Your Guide to Passive Houses in Ireland
One-quarter of the energy produced in Ireland is consumed by homes, which are also responsible for one-quarter of all CO2 emissions, according to data from the Sustainable Energy Authority of Ireland (SEAI). Passive houses aim to reverse this trend by providing more comfortable living spaces that also have a lower impact on the environment.
What is a passive house?
A passive house, a term derived from the German word Passivhaus, is designed to minimise energy consumption by maintaining a comfortable temperature during winter and summer, in addition to providing good air quality.
These houses are built to very rigorous standards involving a high degree of insulation without thermal bridges, along with super-efficient heat recovery and ventilation systems and strictly controlled rates of air infiltration.
The climatic and geographical conditions of each site are also taken into account to make better use of solar and wind energies, all with the aim of reducing the building’s carbon footprint.
The advantages of a passive house
A passive house isn’t only beneficial for the environment as it also offers its owners numerous advantages. Above all, owning such a home lowers energy bills while still allowing you to enjoy cosy spaces without drafts or cold spots in the winter, along with cooler rooms in summer.
With less technology that can fail, these homes also tend to have lower maintenance costs. Another point in their favour is that the indoor air is cleaner inside a passive house, which has a positive impact on the health of those who live in them.
Technical standards a passive house needs
- The building’s heating and cooling demand must not exceed 15 kW/h per square metre. This means that a 100 square metre house should not exceed consuming 1,500 kW/h per year. This is a very low figure if you consider that an Irish home consumes an average of 11,150 kW/h in heating, according to a report by the Commission for Energy Regulation.
- Total energy consumption, including electricity and hot water production, must not exceed 60 kw/h per square metre per year. In a 100 square metre house, this would imply a consumption of only 6,000 kW/h, while the national average is 14,650 kW/h per year.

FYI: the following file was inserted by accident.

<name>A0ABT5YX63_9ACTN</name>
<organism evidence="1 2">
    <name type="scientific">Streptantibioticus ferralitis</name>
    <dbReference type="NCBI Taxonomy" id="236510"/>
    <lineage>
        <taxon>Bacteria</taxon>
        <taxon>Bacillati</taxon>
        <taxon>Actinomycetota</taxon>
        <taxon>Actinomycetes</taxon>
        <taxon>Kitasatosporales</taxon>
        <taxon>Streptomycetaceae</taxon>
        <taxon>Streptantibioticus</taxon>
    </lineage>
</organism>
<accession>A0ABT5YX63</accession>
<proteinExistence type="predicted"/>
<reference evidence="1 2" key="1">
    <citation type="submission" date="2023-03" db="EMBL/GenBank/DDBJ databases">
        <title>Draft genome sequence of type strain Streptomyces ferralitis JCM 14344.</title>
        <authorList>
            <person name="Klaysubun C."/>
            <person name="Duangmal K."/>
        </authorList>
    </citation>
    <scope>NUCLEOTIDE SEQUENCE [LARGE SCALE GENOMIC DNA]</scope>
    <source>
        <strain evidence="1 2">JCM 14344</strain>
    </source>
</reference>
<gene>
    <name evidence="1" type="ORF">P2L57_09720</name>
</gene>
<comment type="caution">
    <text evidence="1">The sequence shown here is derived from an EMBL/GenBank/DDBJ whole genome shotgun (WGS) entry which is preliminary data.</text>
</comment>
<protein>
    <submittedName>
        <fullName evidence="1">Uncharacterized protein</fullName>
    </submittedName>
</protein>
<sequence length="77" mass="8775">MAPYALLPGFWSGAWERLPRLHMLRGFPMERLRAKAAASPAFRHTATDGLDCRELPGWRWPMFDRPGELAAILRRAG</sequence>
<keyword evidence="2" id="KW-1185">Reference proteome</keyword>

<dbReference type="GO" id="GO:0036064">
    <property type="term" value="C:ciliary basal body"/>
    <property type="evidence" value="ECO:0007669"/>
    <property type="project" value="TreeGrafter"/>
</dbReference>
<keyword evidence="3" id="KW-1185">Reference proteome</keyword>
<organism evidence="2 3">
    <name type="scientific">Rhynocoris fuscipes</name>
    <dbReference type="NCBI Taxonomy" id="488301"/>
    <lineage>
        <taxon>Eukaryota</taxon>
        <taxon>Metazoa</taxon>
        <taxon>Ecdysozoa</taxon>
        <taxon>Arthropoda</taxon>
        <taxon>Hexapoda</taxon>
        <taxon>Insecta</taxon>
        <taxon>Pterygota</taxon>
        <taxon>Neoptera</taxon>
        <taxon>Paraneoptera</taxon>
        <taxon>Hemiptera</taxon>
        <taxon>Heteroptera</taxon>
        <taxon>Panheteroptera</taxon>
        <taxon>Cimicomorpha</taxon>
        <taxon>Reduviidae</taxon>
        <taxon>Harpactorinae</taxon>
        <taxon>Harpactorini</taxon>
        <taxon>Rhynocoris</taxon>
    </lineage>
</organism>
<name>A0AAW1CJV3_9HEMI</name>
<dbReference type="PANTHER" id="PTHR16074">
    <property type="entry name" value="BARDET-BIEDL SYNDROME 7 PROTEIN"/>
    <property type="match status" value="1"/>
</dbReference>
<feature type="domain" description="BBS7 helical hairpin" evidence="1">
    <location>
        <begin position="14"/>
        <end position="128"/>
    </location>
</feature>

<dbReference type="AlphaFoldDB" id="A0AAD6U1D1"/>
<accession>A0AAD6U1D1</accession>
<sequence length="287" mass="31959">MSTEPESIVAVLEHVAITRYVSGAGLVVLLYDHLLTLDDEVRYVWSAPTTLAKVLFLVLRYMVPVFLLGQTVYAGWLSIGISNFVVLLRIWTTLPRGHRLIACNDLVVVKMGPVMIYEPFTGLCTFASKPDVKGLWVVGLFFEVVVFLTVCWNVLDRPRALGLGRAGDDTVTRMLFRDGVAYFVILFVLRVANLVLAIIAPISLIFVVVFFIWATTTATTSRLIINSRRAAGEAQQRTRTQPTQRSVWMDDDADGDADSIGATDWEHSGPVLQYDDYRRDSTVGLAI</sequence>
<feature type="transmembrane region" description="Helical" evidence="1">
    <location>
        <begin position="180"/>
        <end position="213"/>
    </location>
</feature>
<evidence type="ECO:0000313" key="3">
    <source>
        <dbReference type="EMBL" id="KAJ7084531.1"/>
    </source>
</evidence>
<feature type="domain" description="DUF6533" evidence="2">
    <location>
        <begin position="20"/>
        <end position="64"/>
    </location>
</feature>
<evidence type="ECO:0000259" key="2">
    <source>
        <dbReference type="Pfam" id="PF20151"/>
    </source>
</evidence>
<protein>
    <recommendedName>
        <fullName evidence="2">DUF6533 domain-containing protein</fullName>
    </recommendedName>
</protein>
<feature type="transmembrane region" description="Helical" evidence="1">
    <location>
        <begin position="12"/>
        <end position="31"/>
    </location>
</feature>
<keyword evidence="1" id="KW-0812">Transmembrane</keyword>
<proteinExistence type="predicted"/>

- The air cannot leak out of the building at more than 0.6 air changes/hour at 50 Pa of pressure. This represents a high degree of airtightness, since the values of “normal” homes can range from between 5 and 7 in the best of cases, with older houses reaching 10 air changes/hour. During construction, several Blower Door tests are usually carried out to verify that everything is working correctly.
- There should be adequate thermal comfort in all living areas, both in the summer and in the winter, with less than 10% of the hours in a given year over 25ºC.
It's worth clarifying that passive houses are characterised by their superinsulation, a way of building that produces levels of insulation and air-tightness that are higher than usual. In fact, these buildings have special windows that allow them to retain as much heat as possible. They have triple glazing and two chambers optimised with gases such as argon or krypton and include sun protection, depending on the direction they face. In addition, the frame has at least three gaskets to prevent air permeability.
It’s also important to note that although the aim of a passive house is to do away with regular heating systems, an alternative heating system is often required in Ireland as a supplement to increase the temperature on colder days.
However, since passive houses have a low heat demand, much of their energy is used to produce hot water. So, installing an efficient hot water system and using solar thermal collectors will reduce energy costs and their ecological footprint.
Of course, natural light is also maximised in passive houses to reduce the amount of energy used for lighting. They opt for sustainable and low-consumption lighting such as LED lamps, although solar panels are also used to power the lighting system.
Is it expensive to build a passive house?
Many people think that building or retrofitting a home to adapt to passive house standards is expensive, but this isn't actually the case. In the past, a passive house could be up to 25% more expensive than a “normal” house, but advances in technology and production of more efficient and sustainable systems have lowered their cost, and the current cost is only 10-15% more than building a typical house.
In addition, the savings in energy costs and maintenance make up that difference in just a few years. The high energy efficiency of a passive house increases its market value, making it a solid investment that pays for itself quickly. Also, there are grants for building more energy efficient houses available in Ireland.
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